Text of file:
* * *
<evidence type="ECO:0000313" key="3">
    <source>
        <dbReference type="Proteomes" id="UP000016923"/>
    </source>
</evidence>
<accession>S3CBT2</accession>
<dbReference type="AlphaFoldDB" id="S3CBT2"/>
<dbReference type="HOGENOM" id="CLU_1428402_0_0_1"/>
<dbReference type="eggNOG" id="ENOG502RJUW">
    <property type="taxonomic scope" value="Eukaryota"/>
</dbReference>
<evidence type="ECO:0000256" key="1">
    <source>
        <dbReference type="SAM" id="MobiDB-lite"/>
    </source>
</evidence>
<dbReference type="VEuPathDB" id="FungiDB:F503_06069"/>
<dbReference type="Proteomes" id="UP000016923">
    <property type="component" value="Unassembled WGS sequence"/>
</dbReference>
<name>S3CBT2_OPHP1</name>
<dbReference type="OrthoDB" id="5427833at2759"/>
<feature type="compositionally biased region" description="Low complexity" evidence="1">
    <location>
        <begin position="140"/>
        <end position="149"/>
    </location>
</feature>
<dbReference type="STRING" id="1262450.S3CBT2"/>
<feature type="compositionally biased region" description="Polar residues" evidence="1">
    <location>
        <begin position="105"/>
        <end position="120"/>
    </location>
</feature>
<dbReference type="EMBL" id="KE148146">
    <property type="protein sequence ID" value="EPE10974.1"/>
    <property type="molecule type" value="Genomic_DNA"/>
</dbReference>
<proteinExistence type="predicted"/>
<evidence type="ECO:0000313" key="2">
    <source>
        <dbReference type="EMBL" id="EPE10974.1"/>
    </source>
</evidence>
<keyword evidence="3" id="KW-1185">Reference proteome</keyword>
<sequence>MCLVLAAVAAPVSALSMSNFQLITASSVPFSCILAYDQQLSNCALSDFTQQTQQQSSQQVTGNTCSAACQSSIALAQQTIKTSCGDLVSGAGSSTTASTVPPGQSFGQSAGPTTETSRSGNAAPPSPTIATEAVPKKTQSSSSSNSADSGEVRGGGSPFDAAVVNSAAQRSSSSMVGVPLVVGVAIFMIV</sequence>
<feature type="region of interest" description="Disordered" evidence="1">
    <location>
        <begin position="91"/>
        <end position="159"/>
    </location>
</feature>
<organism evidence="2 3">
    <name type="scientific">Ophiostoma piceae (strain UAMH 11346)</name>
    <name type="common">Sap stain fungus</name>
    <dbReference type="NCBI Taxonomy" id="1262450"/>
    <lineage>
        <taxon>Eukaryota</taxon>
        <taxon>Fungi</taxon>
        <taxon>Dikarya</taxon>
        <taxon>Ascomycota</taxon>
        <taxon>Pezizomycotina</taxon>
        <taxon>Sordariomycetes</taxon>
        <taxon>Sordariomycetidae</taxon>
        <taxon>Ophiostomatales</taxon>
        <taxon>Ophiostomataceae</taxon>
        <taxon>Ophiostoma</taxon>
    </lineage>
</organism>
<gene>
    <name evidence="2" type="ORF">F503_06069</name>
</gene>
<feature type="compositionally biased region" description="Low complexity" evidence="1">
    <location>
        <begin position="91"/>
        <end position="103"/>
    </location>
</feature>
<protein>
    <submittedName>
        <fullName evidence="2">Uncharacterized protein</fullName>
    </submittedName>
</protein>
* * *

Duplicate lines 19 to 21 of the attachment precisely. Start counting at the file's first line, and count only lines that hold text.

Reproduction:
    <property type="component" value="Unassembled WGS sequence"/>
</dbReference>
<name>S3CBT2_OPHP1</name>